Critical Rhetorics of Race

Critical Rhetorics of Race

Critical Rhetorics of Race

Critical Rhetorics of Race

Excerpt

Contemporary U.S. media culture represents race in ambivalent, contradictory, and paradoxical ways. Media tell us that the United States is a post-racial society, in which race and racism are passé relics of a bygone era. Yet, those same media bombard us daily with spectacles of racial violence and disturbing racist images that serve as evidence that race and racism are alive and well in the United States. Witness the euphoria and great ballyhoo about a “post-race” era ushered in by the 2008 presidential election and inauguration of America’s first “black” president, Barack Obama. Recurring media storylines described Obama as a mixed-race man who spent his formative years in Hawai’i and his early childhood in Indonesia, whose black father was born in Alego, Kenya, and whose white mother was born in Fort Leavenworth, Kansas. Yet, soon after the election, a New York Post cartoon featured two white police officers, one of them pointing a gun at a dark ape lying dead on the ground, in a pool of blood with three bullet holes in its back and its tongue hanging out of its mouth. In a dialogue bubble, one of the police officers says to the other: “They’ll have to find someone else to write the next stimulus bill,” implying that President Obama is the dead ape. The cartoon generated controversy, outrage, protest, and denials of and apologies for racism. Such paradoxes disturb our cultural psyche, but they also remind us that race and racism remain stable fixtures in U.S. American life, expressing cultural anxieties, fears, and material inequalities.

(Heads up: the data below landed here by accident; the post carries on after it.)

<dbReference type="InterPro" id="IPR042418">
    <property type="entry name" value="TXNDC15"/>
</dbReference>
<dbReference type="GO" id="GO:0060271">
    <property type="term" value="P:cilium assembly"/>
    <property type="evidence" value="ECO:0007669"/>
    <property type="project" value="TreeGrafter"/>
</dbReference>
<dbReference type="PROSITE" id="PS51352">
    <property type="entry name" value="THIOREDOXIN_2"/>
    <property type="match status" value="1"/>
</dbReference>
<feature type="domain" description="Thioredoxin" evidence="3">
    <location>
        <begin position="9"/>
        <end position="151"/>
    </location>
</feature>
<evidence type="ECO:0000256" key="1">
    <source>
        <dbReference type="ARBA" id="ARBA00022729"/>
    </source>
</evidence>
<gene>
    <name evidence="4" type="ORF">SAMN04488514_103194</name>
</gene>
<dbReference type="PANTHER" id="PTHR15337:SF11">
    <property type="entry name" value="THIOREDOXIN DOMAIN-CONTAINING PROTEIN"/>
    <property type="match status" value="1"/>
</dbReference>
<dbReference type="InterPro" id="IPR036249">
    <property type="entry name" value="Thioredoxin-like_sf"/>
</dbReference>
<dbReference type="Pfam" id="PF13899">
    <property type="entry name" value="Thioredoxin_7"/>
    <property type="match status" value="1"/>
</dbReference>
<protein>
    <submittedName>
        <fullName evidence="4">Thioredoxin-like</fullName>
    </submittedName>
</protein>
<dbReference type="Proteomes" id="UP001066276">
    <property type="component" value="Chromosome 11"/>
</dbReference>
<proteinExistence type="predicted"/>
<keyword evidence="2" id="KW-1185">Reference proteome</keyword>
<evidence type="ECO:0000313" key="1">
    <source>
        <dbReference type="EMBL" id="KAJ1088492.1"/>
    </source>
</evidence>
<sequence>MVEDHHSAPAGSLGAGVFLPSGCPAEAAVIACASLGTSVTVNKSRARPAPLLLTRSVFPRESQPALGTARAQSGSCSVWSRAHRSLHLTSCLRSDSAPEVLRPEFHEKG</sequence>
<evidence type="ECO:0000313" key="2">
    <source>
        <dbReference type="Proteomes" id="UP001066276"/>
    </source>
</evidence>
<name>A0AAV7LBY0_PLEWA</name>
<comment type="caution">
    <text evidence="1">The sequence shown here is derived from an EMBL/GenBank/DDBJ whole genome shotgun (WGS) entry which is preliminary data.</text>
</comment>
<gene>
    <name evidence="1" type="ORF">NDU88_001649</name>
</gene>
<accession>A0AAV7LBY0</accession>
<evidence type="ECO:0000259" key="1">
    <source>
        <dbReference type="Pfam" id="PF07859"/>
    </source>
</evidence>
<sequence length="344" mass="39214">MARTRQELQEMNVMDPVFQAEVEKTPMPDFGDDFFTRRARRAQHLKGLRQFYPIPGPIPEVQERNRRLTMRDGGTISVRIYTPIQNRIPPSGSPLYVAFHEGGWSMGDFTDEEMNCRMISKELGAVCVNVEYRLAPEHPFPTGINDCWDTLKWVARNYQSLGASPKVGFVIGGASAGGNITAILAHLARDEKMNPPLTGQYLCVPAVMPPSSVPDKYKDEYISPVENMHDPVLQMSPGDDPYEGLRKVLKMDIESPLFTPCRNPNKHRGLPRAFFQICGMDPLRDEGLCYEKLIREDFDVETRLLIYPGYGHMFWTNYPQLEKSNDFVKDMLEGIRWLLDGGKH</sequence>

Contemporary U.S. culture produces, circulates, and reproduces contradictory images of race, which creates problems for scholars, critics, educators, and those who aim to expose and eliminate oppression and promote social justice. How do we respond to claims that race and racism are simply historical artifacts of yesteryear? How do we respond to the paradoxical jubilation of and celebration (which first began with neoconservative commentators over a decade ago) by media reporters, politicians, pundits, and others globally, all proclaiming the end of racism, while also witnessing media spectacles, such as the cartoon that depicts President Obama as an ape and dramatizes his murder by police officers?

Critical Rhetorics of Race shows that race and racism (and intersections of sexism, heterosexism, classism, and neocolonialism) are very much part of contemporary daily life in the United States. Racism, of course, ranges from everyday . . .

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